Arctic infrastructure: Moscow runs dry, companies step in

A freight train in Norilsk, Russia. (iStock)
A freight train in Arctic Russia. (iStock)
New Russian railway lines leading to the Arctic Ocean will heavily depend on private investments.

The 707 km long Northern Latitudinal Passage will connect Russia’s Ural and West Siberian region with the Northern Sea Route and prepare the ground for additional big out-shipments through Arctic waters.

It will link two of Russia’s key existing Arctic railway lines, the Northern Line from Arkhangelsk and the line between Nadym and Tyumen. In addition comes a 170 km long line between Bovanenkovo and Sabetta on the northern tip of Yamal Peninsula.

It is long-desired project for Russian authorities. But it comes with a price which exceeds the capacities of the increasingly cash-strapped government budget. Investments are estimated to as much as 236 billion rubles (€3 billion).

Proposed map of Northern Latitudinal Passage. (Atle Staalesen/The Independent Barents Observer)
Public-private partnership

A public-private partnership is the answer, Moscow says. In a government decree signed in February this year, Prime Minister Dmitry Medvedev makes clear that the Northern Latitudinal Passage will be built based on a concessional agreement, which will give the investor exclusive rights over usage in return for costs for construction and maintenance.

It is Gazprom that is the key component in the deal. The company, which holds major natural gas reserves in and around the Yamal-Nenets region, in March 2017 signed a cooperation agreement with federal company Russian Railways over the Northern Latitudinal Passage. Gazprom from before operates the 525 km railway line between the stations of Bovanenkovo and Obskaya, a key infrastructure for the major natural gas field developments in the Yamal Peninsula.

More stakeholders are onboard. According to regional leader Dmitry Kobylkin, the Yamal-Nenets Autonomous Okrug is ready to cover the lion’s share of construction costs related to the projected 40 km long bridge across the Ob River.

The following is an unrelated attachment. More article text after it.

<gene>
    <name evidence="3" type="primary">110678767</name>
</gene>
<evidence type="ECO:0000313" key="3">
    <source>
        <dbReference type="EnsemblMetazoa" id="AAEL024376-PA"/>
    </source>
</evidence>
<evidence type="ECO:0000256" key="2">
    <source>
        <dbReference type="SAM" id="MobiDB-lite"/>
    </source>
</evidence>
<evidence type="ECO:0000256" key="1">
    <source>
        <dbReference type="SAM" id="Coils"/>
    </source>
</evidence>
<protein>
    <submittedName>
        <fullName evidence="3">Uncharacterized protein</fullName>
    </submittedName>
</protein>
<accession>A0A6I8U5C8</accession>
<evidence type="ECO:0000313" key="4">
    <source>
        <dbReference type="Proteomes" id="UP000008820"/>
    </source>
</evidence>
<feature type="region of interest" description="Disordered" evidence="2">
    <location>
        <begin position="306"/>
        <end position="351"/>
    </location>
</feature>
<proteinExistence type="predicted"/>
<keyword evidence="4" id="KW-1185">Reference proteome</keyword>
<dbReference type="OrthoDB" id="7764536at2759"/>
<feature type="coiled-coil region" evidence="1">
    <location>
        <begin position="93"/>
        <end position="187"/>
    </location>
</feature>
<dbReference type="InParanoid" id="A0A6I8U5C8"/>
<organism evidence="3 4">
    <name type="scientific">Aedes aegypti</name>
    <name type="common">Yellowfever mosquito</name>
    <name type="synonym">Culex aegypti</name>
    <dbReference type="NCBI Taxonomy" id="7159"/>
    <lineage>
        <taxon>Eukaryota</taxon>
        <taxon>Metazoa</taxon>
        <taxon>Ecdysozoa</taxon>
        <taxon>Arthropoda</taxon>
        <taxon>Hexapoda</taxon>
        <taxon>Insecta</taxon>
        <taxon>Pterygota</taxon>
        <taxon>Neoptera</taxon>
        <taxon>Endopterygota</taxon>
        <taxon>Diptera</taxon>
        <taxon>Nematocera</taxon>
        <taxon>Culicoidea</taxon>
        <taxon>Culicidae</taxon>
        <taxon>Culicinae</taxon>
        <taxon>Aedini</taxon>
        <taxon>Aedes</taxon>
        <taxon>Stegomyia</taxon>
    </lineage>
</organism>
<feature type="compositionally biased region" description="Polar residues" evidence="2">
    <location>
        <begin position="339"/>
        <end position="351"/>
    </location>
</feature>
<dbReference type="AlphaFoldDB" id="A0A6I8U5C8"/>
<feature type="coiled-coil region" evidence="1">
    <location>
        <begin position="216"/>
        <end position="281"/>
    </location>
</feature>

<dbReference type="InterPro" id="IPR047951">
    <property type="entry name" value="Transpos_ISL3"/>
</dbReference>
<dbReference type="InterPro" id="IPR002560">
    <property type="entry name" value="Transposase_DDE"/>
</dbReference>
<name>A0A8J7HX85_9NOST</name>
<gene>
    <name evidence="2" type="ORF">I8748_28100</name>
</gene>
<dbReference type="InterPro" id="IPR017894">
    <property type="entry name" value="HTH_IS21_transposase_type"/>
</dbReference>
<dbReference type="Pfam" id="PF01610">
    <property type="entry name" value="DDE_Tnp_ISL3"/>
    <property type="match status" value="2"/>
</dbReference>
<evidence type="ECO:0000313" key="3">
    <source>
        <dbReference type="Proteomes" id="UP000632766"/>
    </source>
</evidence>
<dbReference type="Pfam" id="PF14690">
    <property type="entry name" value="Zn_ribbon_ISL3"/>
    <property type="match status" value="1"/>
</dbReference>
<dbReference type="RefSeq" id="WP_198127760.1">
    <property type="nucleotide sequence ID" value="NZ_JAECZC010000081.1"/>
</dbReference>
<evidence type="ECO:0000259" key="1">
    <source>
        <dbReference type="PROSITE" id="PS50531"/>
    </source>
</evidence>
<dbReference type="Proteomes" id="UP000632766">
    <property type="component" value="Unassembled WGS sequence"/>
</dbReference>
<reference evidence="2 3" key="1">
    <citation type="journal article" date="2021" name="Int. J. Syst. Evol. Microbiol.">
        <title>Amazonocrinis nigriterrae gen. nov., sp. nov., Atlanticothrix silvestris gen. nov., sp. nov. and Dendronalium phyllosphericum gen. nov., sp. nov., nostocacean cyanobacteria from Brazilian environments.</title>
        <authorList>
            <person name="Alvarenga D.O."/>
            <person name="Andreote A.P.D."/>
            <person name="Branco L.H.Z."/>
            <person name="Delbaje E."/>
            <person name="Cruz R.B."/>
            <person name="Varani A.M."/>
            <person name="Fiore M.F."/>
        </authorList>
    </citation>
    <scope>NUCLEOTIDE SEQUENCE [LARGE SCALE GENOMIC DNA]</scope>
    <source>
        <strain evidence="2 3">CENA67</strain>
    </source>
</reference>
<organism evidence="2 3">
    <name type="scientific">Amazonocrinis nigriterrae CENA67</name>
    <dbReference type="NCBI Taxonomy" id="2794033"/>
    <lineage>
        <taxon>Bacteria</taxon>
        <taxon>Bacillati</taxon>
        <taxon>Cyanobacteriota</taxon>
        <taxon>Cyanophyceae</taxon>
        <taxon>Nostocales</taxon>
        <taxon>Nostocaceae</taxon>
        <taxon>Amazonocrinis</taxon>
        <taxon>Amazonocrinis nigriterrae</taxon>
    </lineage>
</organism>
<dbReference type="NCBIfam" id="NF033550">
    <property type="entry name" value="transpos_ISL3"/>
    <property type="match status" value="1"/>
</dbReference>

Work to begin next year

Kobylkin confirms that construction workers will head north in 2019 and start bridge building. They will go straight from the Crimea where they currently are building a bridge the Kerch strait, he told regional news agency Sever Press.

It is Sabetta, the new sea port in the Yamal Peninsula, which ultimately will be the end station of the new railway project, Kobylkin underlines.

“The regions need access to the World Ocean, and the access point in only one — through the port of Sabetta”, Yamal-Nenets Governor Dmitry Kobylkin says in a statement. “The huge industrial complexes of the Urals could get a short-cut and deliver to Sabetta any kind of goods and from there ship it out to the World Ocean”, he underlines.

Not only the Northern Latitudinal Passage will be financed by private companies. Also the new 46 km long railway line along the Kola Bay will depend on non-state investors.

During his visit to Murmansk in April 2017, Prime Minister Dmitry Medvedev made clear that project revisions are needed and that private investors will have to be more involved. At a meeting with President Vladimir Putin in August the same year, Transport Minister Maxim Sokolov informed that the project lacked 23 billion rubles.

Related stories from around the North:

Canada: Environmental group praises Canada’s new Arctic shipping rules, Radio Canada International

China: Can Barents region become a superhub on China’s Arctic Silk Road?, The Independent Barents Observer

Finland: In crisis, would Finland’s supplies be safe on Arctic rail near Russian border?, YLE News

Russia: With Arctic rush, Russia beats natural gas production records, The Independent Barents Observer

Sweden: Sweden plans construction of northern coast railway, The Independent Barents Observer

United States: Environmentalists sue over Alaska wildlife refuge road plan, Alaska Public Radio Network

Atle Staalesen, The Independent Barents Observer

For more news from the Barents region visit The Independent Barents Observer.

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